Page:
Sailing to the Edge of the World

Shelia Fletcher questions the relationship between women and the church from the early nineteenth century.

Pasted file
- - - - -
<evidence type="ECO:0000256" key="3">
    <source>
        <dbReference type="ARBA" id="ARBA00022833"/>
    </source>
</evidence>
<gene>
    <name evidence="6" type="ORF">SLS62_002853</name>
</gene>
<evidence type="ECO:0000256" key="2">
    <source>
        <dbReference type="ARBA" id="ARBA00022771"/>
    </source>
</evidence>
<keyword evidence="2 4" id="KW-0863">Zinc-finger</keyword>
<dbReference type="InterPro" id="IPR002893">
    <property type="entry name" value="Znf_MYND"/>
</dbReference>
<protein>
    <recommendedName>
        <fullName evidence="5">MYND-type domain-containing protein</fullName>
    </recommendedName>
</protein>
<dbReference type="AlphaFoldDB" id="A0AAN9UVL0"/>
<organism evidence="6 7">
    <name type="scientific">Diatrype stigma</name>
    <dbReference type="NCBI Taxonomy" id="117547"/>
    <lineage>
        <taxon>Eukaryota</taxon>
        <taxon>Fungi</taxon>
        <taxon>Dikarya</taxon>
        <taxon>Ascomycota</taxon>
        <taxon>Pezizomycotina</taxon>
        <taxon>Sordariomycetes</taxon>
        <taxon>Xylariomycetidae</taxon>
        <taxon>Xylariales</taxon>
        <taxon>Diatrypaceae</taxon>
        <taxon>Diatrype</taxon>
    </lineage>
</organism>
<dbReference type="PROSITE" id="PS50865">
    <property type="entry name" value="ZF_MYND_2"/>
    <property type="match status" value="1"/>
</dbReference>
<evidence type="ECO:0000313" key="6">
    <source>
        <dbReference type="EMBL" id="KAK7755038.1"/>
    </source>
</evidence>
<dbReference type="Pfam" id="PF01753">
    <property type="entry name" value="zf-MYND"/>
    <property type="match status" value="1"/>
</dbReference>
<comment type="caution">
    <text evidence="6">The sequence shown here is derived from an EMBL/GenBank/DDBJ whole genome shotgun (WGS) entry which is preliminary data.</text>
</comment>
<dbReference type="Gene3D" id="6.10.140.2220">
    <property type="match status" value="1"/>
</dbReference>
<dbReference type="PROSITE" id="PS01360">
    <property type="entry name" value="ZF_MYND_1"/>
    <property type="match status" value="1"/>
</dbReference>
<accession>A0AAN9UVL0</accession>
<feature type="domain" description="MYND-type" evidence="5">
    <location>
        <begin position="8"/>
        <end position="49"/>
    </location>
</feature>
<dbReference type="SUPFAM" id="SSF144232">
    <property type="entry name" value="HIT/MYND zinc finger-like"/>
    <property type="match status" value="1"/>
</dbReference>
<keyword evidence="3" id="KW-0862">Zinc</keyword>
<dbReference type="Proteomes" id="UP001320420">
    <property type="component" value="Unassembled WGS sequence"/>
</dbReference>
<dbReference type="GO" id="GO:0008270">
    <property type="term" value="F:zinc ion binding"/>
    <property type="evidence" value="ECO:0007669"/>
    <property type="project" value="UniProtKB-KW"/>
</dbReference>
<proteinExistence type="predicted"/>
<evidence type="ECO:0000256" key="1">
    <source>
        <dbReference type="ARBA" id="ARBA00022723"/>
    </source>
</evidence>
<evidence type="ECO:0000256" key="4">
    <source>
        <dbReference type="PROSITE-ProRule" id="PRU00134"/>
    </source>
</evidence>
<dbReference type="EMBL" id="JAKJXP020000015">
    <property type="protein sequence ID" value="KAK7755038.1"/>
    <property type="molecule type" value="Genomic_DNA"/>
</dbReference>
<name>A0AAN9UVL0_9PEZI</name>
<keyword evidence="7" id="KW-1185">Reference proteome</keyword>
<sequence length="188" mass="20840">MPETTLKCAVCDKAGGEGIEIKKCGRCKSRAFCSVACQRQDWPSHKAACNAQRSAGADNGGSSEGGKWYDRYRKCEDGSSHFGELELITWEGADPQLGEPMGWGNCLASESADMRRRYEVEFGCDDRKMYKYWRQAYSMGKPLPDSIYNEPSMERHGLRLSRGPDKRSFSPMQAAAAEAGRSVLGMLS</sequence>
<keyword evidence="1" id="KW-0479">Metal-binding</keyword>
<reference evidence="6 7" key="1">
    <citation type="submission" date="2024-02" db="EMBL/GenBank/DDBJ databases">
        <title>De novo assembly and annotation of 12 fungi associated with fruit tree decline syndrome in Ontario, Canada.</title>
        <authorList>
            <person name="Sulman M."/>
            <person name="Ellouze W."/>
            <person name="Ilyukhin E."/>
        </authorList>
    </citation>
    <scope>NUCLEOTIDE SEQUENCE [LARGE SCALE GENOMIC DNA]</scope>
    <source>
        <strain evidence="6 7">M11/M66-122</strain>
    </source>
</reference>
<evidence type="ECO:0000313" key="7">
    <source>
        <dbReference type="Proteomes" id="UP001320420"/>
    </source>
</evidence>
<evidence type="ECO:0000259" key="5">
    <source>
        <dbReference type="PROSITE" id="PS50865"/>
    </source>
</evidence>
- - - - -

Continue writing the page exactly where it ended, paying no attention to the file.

History, naturally, was called into service in the recent debate in the Church of England Synod on the ordination of women: history going back to the time of Christ, to St Augustine, to the Venerable Bede, to what were termed 'the loins of Henry VIll' and to the father of Mr John Selwyn Gummer. But perhaps the most illuminating reference was not to any aspect of the history of the Church, but to Columbus. The Reverend John Sentamu, who comes from Uganda, told his fellow-members that they could not wait for ever for theology to settle a great question of experience; reminding them that Columbus had discovered that the world was actually round, not flat, because he was prepared to sail to the edge of it. In fact, the role of women in the Church of England – at least from the end of the nineteenth century – has divided those who are ready to sail from those who are afraid of sailing over the edge.

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